OpenJurist

211 F2d 198 Mitchell v. Famous Realty

211 F.2d 198

MITCHELL, Secretary of Labor

v.

FAMOUS REALTY, Inc.

No. 138.

Docket 22848.

United States Court of Appeals, Second Circuit.

Argued February 11, 1954.

Decided March 19, 1954.

Jeter S. Ray, Acting Solicitor, Washington, D. C., John A. Hughes, Regional Atty., Henry J. Easton, Atty., U. S. Department of Labor, New York City, Stuart Rothman, Solicitor, Bessie Margolin, Chief of Appellate Litigation, David F. Babson, Jr., Atty., U. S. Department of Labor, Washington, D. C., for plaintiff.

Joseph S. Wohl, Brooklyn, N. Y., (Walter Lubarsky, Brooklyn, N. Y., of counsel), for defendant-appellee.

Before CHASE, Chief Judge, and L. HAND and MEDINA, Circuit Judges.

CHASE, Chief Judge.

1

The Administrator of the Wage and Hour Division of the Department of Labor brought this suit under § 17 of the Fair Labor Standards Act,1 to enjoin the defendant from violating § 15 (a) (2) and (3) by failing to pay certain of its employees for overtime and by failing to maintain required records as to wages, hours, and conditions of their employment. The sole question here raised is whether employees who were watchmen hired by the defendant are employees within the meaning of the statute. The complaint as to those watchmen was dismissed on the ground that they were not "employed * * * in a process or occupation necessary to the production" of goods for commerce and the Administrator has appealed.

2

The appellee, Famous Realty, Inc., is a New York corporation which owns a tract of land in Brooklyn on which there are some 20 buildings and various railroad and shipping facilities. The buildings and facilities are leased to tenants, so many of whom are engaged in the production of goods for commerce that the buildings are to be treated as used for that purpose. These watchmen are hired and paid by the appellee to look for fires which endanger the buildings and turn in alarms when any such fires are discovered. They do not guard the premises for any other purposes and do not perform any other services in connection with the buildings or the use of them by the tenants. The advantage the appellee gains from their employment is a reduction in the amount it pays for fire insurance on the buildings.

3

Despite the limited services of these watchmen we cannot agree with the learned judge below that these men are not employees within the Act. What they do serves to safeguard the buildings from damage or destruction by fire and thus to keep them in suitable condition for use in the production of goods for commerce. That puts them fairly within the category of custodial and maintenance employees who have been held to be within the statute. A. B. Kirschbaum Co. v. Walling, 316 U.S. 517, 62 S.Ct. 1116, 86 L.Ed. 1638; Walton v. Southern Package Corp., 320 U.S. 540, 64 S.Ct. 320, 88 L.Ed. 298; Borden Co. v. Borella, 325 U.S. 679, 65 S.Ct. 1223, 89 L.Ed. 1865. These cases do not lay down a flat rule that all such employees come within the scope of the Act, and a determination of whether the employees in a particular instance do often requires the making of rather fine distinctions which depend on the particular facts shown. But here the facts so closely parallel those in Walton v. Southern Package Corp., supra, that we feel bound by that decision.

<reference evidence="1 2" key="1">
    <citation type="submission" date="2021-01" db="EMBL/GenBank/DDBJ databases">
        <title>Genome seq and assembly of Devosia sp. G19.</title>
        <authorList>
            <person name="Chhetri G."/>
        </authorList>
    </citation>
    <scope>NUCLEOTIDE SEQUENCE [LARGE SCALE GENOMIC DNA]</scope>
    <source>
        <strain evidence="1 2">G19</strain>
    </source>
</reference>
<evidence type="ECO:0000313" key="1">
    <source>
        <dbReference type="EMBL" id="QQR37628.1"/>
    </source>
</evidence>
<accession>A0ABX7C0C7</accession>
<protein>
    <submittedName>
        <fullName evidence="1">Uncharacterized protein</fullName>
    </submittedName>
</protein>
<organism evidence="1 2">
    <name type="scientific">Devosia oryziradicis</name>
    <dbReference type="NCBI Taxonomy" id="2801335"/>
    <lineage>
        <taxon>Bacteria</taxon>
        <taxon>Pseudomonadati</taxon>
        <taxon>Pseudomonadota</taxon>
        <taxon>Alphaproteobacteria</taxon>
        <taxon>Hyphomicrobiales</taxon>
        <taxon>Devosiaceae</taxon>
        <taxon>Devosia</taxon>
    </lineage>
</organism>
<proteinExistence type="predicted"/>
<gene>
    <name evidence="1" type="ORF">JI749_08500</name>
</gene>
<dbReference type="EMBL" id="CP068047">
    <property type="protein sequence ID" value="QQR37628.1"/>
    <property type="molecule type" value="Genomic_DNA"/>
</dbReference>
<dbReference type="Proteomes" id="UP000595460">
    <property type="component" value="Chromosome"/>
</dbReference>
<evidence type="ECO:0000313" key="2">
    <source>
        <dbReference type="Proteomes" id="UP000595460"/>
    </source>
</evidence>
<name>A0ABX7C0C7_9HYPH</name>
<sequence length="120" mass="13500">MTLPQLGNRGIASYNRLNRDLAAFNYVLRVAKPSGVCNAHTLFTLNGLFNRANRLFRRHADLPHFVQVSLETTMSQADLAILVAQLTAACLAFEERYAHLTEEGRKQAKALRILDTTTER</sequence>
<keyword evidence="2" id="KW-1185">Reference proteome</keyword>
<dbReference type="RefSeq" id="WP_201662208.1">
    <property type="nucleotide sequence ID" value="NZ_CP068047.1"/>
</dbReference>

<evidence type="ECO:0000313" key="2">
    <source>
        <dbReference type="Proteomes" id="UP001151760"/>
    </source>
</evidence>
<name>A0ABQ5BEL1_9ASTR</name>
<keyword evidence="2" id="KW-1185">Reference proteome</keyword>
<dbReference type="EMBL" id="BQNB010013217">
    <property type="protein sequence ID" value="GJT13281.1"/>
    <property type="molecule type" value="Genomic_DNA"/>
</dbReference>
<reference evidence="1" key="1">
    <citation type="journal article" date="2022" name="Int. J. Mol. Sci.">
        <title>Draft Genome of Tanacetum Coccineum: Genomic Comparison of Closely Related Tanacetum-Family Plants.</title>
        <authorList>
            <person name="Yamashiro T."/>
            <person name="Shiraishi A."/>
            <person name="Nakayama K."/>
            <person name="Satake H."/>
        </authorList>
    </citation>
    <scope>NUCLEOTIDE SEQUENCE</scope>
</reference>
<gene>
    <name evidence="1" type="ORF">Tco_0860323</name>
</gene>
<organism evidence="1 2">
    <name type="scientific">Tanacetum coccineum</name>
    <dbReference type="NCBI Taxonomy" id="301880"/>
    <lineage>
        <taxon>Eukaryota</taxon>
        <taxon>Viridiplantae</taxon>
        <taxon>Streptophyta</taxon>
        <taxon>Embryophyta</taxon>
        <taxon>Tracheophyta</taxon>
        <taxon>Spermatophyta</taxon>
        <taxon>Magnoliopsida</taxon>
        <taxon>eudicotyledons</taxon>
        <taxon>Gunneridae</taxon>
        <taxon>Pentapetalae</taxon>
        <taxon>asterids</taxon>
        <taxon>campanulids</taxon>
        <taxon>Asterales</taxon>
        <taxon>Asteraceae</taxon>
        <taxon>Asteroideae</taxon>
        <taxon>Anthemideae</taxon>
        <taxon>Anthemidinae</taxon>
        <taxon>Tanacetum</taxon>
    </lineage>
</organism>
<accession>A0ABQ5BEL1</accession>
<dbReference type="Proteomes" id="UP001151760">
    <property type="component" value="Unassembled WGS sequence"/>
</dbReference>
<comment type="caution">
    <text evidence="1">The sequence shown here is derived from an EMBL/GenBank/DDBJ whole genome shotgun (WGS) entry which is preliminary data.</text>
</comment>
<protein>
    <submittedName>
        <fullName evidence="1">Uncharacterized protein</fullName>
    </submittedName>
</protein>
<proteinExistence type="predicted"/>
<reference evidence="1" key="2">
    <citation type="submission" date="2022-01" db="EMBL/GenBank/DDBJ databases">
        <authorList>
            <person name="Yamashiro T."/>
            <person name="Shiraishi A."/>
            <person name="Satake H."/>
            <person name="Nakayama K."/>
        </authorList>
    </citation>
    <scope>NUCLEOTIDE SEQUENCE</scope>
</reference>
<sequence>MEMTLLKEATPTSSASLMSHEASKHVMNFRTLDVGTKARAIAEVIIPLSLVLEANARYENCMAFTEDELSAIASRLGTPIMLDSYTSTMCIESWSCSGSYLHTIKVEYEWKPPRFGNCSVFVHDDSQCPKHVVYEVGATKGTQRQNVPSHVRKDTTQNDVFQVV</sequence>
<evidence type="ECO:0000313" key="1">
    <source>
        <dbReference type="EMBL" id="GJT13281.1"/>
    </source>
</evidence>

4

Walton was engaged as a night watchman at a plant in Mississippi which produced wood veneer for shipment in interstate commerce. His duties were to make hourly rounds of the plant and report any fires or trespassers. Like the watchmen in the present case, he was apparently hired primarily for the purpose of reducing fire insurance premiums payable by the employer. He was held to be within the scope of the Act because his services were a valuable contribution to the production of goods at the plant and were closely tied to the productive process. Nor can the Walton case be distinguished on the ground that that employer was engaged in the production of goods for commerce, while here, not the employer but the employer's tenants, are so engaged. It is the relationship of the service rendered by the employee in respect to the production of goods for commerce rather than the relationship of the business of the employer to that production which is of critical importance. A. B. Kirschbaum Co. v. Walling, 316 U.S. 517, 524, 62 S.Ct. 1116, 86 L.Ed. 1638; Fleming v. Arsenal Building Corp., 2 Cir., 125 F.2d 278; and see Baldwin v. Emigrant Savings Bank, 2 Cir., 150 F.2d 524, 161 A.L.R. 1234, certiorari denied 326 U.S. 767, 66 S.Ct. 171, 90 L.Ed. 462.

5

Judgment reversed and cause remanded.

Notes:

1. As amended, 29 U.S.C.A. § 201 et seq.